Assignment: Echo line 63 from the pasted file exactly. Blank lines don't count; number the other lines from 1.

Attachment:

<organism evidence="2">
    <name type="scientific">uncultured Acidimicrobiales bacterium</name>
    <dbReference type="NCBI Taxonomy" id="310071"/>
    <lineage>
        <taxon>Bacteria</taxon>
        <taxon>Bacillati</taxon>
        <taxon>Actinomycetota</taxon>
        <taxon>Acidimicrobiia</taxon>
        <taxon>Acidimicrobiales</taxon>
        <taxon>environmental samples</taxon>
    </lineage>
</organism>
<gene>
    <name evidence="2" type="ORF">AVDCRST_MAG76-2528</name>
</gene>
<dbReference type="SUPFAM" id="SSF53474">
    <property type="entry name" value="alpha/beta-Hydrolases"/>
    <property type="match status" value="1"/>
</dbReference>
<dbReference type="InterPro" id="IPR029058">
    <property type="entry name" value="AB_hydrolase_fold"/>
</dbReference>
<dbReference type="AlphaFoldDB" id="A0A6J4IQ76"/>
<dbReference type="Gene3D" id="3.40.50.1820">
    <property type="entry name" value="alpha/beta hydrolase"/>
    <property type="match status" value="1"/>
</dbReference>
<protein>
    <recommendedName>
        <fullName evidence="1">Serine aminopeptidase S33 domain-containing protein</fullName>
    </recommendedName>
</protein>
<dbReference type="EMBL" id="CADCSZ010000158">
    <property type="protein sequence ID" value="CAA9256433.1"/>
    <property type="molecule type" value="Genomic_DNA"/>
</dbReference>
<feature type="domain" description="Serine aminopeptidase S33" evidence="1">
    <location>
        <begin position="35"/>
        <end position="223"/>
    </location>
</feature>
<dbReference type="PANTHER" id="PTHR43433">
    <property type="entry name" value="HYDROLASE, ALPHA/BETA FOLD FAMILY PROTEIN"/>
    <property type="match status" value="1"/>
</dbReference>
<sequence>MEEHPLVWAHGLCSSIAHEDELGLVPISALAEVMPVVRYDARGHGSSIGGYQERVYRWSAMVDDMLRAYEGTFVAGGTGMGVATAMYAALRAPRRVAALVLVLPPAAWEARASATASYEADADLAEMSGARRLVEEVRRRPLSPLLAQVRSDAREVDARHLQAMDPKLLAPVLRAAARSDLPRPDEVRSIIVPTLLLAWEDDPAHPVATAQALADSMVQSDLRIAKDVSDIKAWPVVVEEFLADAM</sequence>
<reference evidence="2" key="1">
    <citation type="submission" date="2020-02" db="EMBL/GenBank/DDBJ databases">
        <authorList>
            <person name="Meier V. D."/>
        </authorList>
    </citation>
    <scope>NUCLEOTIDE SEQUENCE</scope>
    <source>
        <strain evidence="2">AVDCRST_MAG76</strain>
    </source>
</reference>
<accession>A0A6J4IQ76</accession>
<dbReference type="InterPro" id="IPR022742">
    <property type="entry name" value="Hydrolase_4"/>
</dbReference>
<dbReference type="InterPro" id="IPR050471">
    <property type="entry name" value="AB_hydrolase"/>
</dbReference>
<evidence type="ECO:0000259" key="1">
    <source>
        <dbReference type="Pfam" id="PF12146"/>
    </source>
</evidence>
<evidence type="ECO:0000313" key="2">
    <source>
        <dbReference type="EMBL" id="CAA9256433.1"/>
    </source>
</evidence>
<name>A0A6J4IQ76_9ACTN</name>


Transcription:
<dbReference type="InterPro" id="IPR050471">